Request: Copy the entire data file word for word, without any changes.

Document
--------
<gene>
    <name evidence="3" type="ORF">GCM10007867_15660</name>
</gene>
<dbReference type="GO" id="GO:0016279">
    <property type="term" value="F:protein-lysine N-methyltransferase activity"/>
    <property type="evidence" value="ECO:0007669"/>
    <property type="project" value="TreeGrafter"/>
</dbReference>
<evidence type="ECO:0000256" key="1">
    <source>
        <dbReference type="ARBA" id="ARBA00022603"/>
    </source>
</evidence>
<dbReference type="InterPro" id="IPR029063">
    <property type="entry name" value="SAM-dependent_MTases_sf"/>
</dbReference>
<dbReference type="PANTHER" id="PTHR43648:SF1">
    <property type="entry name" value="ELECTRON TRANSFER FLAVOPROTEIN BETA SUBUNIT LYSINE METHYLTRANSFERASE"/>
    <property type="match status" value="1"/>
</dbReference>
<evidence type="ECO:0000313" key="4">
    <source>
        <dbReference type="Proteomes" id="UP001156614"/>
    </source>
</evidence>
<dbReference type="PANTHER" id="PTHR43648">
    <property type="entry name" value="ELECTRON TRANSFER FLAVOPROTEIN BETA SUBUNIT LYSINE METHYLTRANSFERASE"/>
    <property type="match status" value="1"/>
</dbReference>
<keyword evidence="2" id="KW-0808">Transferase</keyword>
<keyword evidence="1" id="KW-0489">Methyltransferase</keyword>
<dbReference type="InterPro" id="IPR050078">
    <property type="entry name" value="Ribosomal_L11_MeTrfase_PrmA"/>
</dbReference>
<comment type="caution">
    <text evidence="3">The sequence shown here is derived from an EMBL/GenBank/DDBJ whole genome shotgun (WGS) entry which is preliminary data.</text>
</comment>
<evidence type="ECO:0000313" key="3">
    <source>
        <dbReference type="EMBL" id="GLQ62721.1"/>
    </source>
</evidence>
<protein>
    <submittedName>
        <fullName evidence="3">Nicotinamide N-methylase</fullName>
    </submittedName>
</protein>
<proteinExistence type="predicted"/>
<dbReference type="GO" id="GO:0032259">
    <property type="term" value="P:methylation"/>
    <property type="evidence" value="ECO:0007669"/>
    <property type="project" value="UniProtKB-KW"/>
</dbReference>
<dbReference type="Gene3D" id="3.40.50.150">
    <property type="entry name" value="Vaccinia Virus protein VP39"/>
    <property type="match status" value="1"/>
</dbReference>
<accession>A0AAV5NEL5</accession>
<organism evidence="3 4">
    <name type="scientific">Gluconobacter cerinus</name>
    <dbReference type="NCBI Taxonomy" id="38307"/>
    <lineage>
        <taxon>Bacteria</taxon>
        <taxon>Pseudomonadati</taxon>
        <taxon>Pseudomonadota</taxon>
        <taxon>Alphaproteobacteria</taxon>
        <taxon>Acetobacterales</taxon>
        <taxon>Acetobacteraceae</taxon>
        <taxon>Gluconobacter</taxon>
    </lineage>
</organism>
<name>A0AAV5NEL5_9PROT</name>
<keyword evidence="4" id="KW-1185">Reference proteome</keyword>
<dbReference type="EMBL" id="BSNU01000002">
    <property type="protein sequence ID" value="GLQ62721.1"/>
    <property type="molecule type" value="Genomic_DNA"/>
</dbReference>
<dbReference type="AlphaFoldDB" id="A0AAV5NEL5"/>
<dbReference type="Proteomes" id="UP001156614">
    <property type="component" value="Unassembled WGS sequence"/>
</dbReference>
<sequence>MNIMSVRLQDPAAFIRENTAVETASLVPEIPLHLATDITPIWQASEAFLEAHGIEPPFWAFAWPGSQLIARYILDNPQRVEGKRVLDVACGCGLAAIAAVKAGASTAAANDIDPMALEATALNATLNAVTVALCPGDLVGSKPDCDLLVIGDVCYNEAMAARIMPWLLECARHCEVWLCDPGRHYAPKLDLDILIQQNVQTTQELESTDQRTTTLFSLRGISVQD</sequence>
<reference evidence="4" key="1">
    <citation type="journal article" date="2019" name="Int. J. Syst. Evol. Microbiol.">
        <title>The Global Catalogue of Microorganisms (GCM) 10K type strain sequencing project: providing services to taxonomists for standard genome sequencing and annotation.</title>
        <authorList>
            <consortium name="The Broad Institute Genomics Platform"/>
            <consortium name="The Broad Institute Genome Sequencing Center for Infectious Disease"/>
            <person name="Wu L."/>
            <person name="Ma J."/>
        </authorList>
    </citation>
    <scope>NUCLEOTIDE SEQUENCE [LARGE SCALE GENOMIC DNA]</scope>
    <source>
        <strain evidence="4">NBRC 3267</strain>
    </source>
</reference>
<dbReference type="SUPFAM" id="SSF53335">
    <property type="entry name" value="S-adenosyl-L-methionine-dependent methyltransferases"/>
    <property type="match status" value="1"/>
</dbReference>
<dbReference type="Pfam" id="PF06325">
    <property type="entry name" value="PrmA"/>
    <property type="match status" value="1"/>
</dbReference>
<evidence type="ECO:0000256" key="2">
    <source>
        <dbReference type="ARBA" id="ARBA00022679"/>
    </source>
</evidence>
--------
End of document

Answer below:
<gene>
    <name evidence="3" type="ORF">GCM10007867_15660</name>
</gene>
<dbReference type="GO" id="GO:0016279">
    <property type="term" value="F:protein-lysine N-methyltransferase activity"/>
    <property type="evidence" value="ECO:0007669"/>
    <property type="project" value="TreeGrafter"/>
</dbReference>
<evidence type="ECO:0000256" key="1">
    <source>
        <dbReference type="ARBA" id="ARBA00022603"/>
    </source>
</evidence>
<dbReference type="InterPro" id="IPR029063">
    <property type="entry name" value="SAM-dependent_MTases_sf"/>
</dbReference>
<dbReference type="PANTHER" id="PTHR43648:SF1">
    <property type="entry name" value="ELECTRON TRANSFER FLAVOPROTEIN BETA SUBUNIT LYSINE METHYLTRANSFERASE"/>
    <property type="match status" value="1"/>
</dbReference>
<evidence type="ECO:0000313" key="4">
    <source>
        <dbReference type="Proteomes" id="UP001156614"/>
    </source>
</evidence>
<dbReference type="PANTHER" id="PTHR43648">
    <property type="entry name" value="ELECTRON TRANSFER FLAVOPROTEIN BETA SUBUNIT LYSINE METHYLTRANSFERASE"/>
    <property type="match status" value="1"/>
</dbReference>
<keyword evidence="2" id="KW-0808">Transferase</keyword>
<keyword evidence="1" id="KW-0489">Methyltransferase</keyword>
<dbReference type="InterPro" id="IPR050078">
    <property type="entry name" value="Ribosomal_L11_MeTrfase_PrmA"/>
</dbReference>
<comment type="caution">
    <text evidence="3">The sequence shown here is derived from an EMBL/GenBank/DDBJ whole genome shotgun (WGS) entry which is preliminary data.</text>
</comment>
<evidence type="ECO:0000313" key="3">
    <source>
        <dbReference type="EMBL" id="GLQ62721.1"/>
    </source>
</evidence>
<protein>
    <submittedName>
        <fullName evidence="3">Nicotinamide N-methylase</fullName>
    </submittedName>
</protein>
<proteinExistence type="predicted"/>
<dbReference type="GO" id="GO:0032259">
    <property type="term" value="P:methylation"/>
    <property type="evidence" value="ECO:0007669"/>
    <property type="project" value="UniProtKB-KW"/>
</dbReference>
<dbReference type="Gene3D" id="3.40.50.150">
    <property type="entry name" value="Vaccinia Virus protein VP39"/>
    <property type="match status" value="1"/>
</dbReference>
<accession>A0AAV5NEL5</accession>
<organism evidence="3 4">
    <name type="scientific">Gluconobacter cerinus</name>
    <dbReference type="NCBI Taxonomy" id="38307"/>
    <lineage>
        <taxon>Bacteria</taxon>
        <taxon>Pseudomonadati</taxon>
        <taxon>Pseudomonadota</taxon>
        <taxon>Alphaproteobacteria</taxon>
        <taxon>Acetobacterales</taxon>
        <taxon>Acetobacteraceae</taxon>
        <taxon>Gluconobacter</taxon>
    </lineage>
</organism>
<name>A0AAV5NEL5_9PROT</name>
<keyword evidence="4" id="KW-1185">Reference proteome</keyword>
<dbReference type="EMBL" id="BSNU01000002">
    <property type="protein sequence ID" value="GLQ62721.1"/>
    <property type="molecule type" value="Genomic_DNA"/>
</dbReference>
<dbReference type="AlphaFoldDB" id="A0AAV5NEL5"/>
<dbReference type="Proteomes" id="UP001156614">
    <property type="component" value="Unassembled WGS sequence"/>
</dbReference>
<sequence>MNIMSVRLQDPAAFIRENTAVETASLVPEIPLHLATDITPIWQASEAFLEAHGIEPPFWAFAWPGSQLIARYILDNPQRVEGKRVLDVACGCGLAAIAAVKAGASTAAANDIDPMALEATALNATLNAVTVALCPGDLVGSKPDCDLLVIGDVCYNEAMAARIMPWLLECARHCEVWLCDPGRHYAPKLDLDILIQQNVQTTQELESTDQRTTTLFSLRGISVQD</sequence>
<reference evidence="4" key="1">
    <citation type="journal article" date="2019" name="Int. J. Syst. Evol. Microbiol.">
        <title>The Global Catalogue of Microorganisms (GCM) 10K type strain sequencing project: providing services to taxonomists for standard genome sequencing and annotation.</title>
        <authorList>
            <consortium name="The Broad Institute Genomics Platform"/>
            <consortium name="The Broad Institute Genome Sequencing Center for Infectious Disease"/>
            <person name="Wu L."/>
            <person name="Ma J."/>
        </authorList>
    </citation>
    <scope>NUCLEOTIDE SEQUENCE [LARGE SCALE GENOMIC DNA]</scope>
    <source>
        <strain evidence="4">NBRC 3267</strain>
    </source>
</reference>
<dbReference type="SUPFAM" id="SSF53335">
    <property type="entry name" value="S-adenosyl-L-methionine-dependent methyltransferases"/>
    <property type="match status" value="1"/>
</dbReference>
<dbReference type="Pfam" id="PF06325">
    <property type="entry name" value="PrmA"/>
    <property type="match status" value="1"/>
</dbReference>
<evidence type="ECO:0000256" key="2">
    <source>
        <dbReference type="ARBA" id="ARBA00022679"/>
    </source>
</evidence>